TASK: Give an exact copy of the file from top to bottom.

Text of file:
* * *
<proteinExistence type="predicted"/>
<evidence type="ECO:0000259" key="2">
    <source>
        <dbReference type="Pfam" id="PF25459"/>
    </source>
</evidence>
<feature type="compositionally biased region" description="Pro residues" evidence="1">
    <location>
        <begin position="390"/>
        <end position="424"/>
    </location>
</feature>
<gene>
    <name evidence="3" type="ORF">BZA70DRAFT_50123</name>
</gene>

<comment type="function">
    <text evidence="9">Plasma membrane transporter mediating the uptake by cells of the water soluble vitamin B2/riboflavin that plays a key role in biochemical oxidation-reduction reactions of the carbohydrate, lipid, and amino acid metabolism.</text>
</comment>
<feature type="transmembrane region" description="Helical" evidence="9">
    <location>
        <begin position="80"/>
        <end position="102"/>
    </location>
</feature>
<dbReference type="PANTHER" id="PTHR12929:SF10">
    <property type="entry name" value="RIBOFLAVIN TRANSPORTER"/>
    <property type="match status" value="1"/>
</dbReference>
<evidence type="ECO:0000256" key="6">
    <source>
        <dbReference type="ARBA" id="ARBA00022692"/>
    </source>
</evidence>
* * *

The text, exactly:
<proteinExistence type="predicted"/>
<evidence type="ECO:0000259" key="2">
    <source>
        <dbReference type="Pfam" id="PF25459"/>
    </source>
</evidence>
<feature type="compositionally biased region" description="Pro residues" evidence="1">
    <location>
        <begin position="390"/>
        <end position="424"/>
    </location>
</feature>
<gene>
    <name evidence="3" type="ORF">BZA70DRAFT_50123</name>
</gene>

<comment type="function">
    <text evidence="9">Plasma membrane transporter mediating the uptake by cells of the water soluble vitamin B2/riboflavin that plays a key role in biochemical oxidation-reduction reactions of the carbohydrate, lipid, and amino acid metabolism.</text>
</comment>
<feature type="transmembrane region" description="Helical" evidence="9">
    <location>
        <begin position="80"/>
        <end position="102"/>
    </location>
</feature>
<dbReference type="PANTHER" id="PTHR12929:SF10">
    <property type="entry name" value="RIBOFLAVIN TRANSPORTER"/>
    <property type="match status" value="1"/>
</dbReference>
<evidence type="ECO:0000256" key="6">
    <source>
        <dbReference type="ARBA" id="ARBA00022692"/>
    </source>
</evidence>